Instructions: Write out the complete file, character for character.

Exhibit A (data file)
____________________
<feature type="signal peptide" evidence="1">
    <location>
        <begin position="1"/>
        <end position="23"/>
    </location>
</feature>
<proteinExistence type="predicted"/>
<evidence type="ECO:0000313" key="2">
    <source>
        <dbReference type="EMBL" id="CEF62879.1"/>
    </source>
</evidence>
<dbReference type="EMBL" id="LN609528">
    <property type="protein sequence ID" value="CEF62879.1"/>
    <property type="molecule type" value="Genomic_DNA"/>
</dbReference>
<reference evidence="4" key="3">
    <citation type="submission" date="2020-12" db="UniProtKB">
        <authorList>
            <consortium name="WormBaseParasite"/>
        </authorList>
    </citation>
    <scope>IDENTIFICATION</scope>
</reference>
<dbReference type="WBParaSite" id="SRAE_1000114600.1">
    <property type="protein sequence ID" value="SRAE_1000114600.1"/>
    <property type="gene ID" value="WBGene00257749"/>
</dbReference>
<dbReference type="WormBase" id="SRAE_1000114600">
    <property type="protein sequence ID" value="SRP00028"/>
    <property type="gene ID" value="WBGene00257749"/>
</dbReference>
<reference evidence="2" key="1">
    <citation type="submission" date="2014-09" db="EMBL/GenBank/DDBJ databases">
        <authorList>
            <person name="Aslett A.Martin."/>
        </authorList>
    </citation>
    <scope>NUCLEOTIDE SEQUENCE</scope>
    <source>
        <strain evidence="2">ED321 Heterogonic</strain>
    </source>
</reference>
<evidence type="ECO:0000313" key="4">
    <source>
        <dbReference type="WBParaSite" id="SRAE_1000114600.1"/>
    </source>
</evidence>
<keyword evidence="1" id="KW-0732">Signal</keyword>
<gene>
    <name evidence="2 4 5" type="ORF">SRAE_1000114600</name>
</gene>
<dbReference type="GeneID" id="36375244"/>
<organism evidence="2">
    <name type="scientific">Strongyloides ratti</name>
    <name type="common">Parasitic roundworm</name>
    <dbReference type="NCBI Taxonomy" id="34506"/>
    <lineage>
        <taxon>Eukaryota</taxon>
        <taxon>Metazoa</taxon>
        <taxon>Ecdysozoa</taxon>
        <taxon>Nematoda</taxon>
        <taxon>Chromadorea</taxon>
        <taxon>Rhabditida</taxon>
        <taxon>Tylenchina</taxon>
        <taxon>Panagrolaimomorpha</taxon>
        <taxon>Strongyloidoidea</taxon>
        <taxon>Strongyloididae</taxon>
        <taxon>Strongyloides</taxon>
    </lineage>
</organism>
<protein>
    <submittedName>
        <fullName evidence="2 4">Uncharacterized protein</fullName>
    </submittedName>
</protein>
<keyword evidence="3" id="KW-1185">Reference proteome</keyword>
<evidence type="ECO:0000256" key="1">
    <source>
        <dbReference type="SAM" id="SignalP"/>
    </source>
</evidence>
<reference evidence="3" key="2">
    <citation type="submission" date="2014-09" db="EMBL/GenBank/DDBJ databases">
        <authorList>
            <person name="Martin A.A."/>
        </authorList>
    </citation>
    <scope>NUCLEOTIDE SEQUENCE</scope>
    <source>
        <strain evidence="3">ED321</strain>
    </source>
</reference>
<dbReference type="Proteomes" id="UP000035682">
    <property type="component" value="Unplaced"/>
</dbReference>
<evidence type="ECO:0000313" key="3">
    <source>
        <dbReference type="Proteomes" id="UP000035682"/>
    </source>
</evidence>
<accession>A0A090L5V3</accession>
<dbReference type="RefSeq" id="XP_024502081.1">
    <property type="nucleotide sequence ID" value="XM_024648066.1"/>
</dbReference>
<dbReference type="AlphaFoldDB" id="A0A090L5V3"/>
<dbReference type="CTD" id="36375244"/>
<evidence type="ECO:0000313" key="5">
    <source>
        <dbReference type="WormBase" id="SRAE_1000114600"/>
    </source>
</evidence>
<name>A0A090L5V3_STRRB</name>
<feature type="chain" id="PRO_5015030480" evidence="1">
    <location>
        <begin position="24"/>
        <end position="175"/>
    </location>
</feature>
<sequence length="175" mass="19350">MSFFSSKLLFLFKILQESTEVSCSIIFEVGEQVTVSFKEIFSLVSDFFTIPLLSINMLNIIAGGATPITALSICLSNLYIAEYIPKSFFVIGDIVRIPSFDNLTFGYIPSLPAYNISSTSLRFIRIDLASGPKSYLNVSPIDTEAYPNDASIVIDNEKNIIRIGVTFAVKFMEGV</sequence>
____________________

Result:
<feature type="signal peptide" evidence="1">
    <location>
        <begin position="1"/>
        <end position="23"/>
    </location>
</feature>
<proteinExistence type="predicted"/>
<evidence type="ECO:0000313" key="2">
    <source>
        <dbReference type="EMBL" id="CEF62879.1"/>
    </source>
</evidence>
<dbReference type="EMBL" id="LN609528">
    <property type="protein sequence ID" value="CEF62879.1"/>
    <property type="molecule type" value="Genomic_DNA"/>
</dbReference>
<reference evidence="4" key="3">
    <citation type="submission" date="2020-12" db="UniProtKB">
        <authorList>
            <consortium name="WormBaseParasite"/>
        </authorList>
    </citation>
    <scope>IDENTIFICATION</scope>
</reference>
<dbReference type="WBParaSite" id="SRAE_1000114600.1">
    <property type="protein sequence ID" value="SRAE_1000114600.1"/>
    <property type="gene ID" value="WBGene00257749"/>
</dbReference>
<dbReference type="WormBase" id="SRAE_1000114600">
    <property type="protein sequence ID" value="SRP00028"/>
    <property type="gene ID" value="WBGene00257749"/>
</dbReference>
<reference evidence="2" key="1">
    <citation type="submission" date="2014-09" db="EMBL/GenBank/DDBJ databases">
        <authorList>
            <person name="Aslett A.Martin."/>
        </authorList>
    </citation>
    <scope>NUCLEOTIDE SEQUENCE</scope>
    <source>
        <strain evidence="2">ED321 Heterogonic</strain>
    </source>
</reference>
<evidence type="ECO:0000313" key="4">
    <source>
        <dbReference type="WBParaSite" id="SRAE_1000114600.1"/>
    </source>
</evidence>
<keyword evidence="1" id="KW-0732">Signal</keyword>
<gene>
    <name evidence="2 4 5" type="ORF">SRAE_1000114600</name>
</gene>
<dbReference type="GeneID" id="36375244"/>
<organism evidence="2">
    <name type="scientific">Strongyloides ratti</name>
    <name type="common">Parasitic roundworm</name>
    <dbReference type="NCBI Taxonomy" id="34506"/>
    <lineage>
        <taxon>Eukaryota</taxon>
        <taxon>Metazoa</taxon>
        <taxon>Ecdysozoa</taxon>
        <taxon>Nematoda</taxon>
        <taxon>Chromadorea</taxon>
        <taxon>Rhabditida</taxon>
        <taxon>Tylenchina</taxon>
        <taxon>Panagrolaimomorpha</taxon>
        <taxon>Strongyloidoidea</taxon>
        <taxon>Strongyloididae</taxon>
        <taxon>Strongyloides</taxon>
    </lineage>
</organism>
<protein>
    <submittedName>
        <fullName evidence="2 4">Uncharacterized protein</fullName>
    </submittedName>
</protein>
<keyword evidence="3" id="KW-1185">Reference proteome</keyword>
<evidence type="ECO:0000256" key="1">
    <source>
        <dbReference type="SAM" id="SignalP"/>
    </source>
</evidence>
<reference evidence="3" key="2">
    <citation type="submission" date="2014-09" db="EMBL/GenBank/DDBJ databases">
        <authorList>
            <person name="Martin A.A."/>
        </authorList>
    </citation>
    <scope>NUCLEOTIDE SEQUENCE</scope>
    <source>
        <strain evidence="3">ED321</strain>
    </source>
</reference>
<dbReference type="Proteomes" id="UP000035682">
    <property type="component" value="Unplaced"/>
</dbReference>
<evidence type="ECO:0000313" key="3">
    <source>
        <dbReference type="Proteomes" id="UP000035682"/>
    </source>
</evidence>
<accession>A0A090L5V3</accession>
<dbReference type="RefSeq" id="XP_024502081.1">
    <property type="nucleotide sequence ID" value="XM_024648066.1"/>
</dbReference>
<dbReference type="AlphaFoldDB" id="A0A090L5V3"/>
<dbReference type="CTD" id="36375244"/>
<evidence type="ECO:0000313" key="5">
    <source>
        <dbReference type="WormBase" id="SRAE_1000114600"/>
    </source>
</evidence>
<name>A0A090L5V3_STRRB</name>
<feature type="chain" id="PRO_5015030480" evidence="1">
    <location>
        <begin position="24"/>
        <end position="175"/>
    </location>
</feature>
<sequence length="175" mass="19350">MSFFSSKLLFLFKILQESTEVSCSIIFEVGEQVTVSFKEIFSLVSDFFTIPLLSINMLNIIAGGATPITALSICLSNLYIAEYIPKSFFVIGDIVRIPSFDNLTFGYIPSLPAYNISSTSLRFIRIDLASGPKSYLNVSPIDTEAYPNDASIVIDNEKNIIRIGVTFAVKFMEGV</sequence>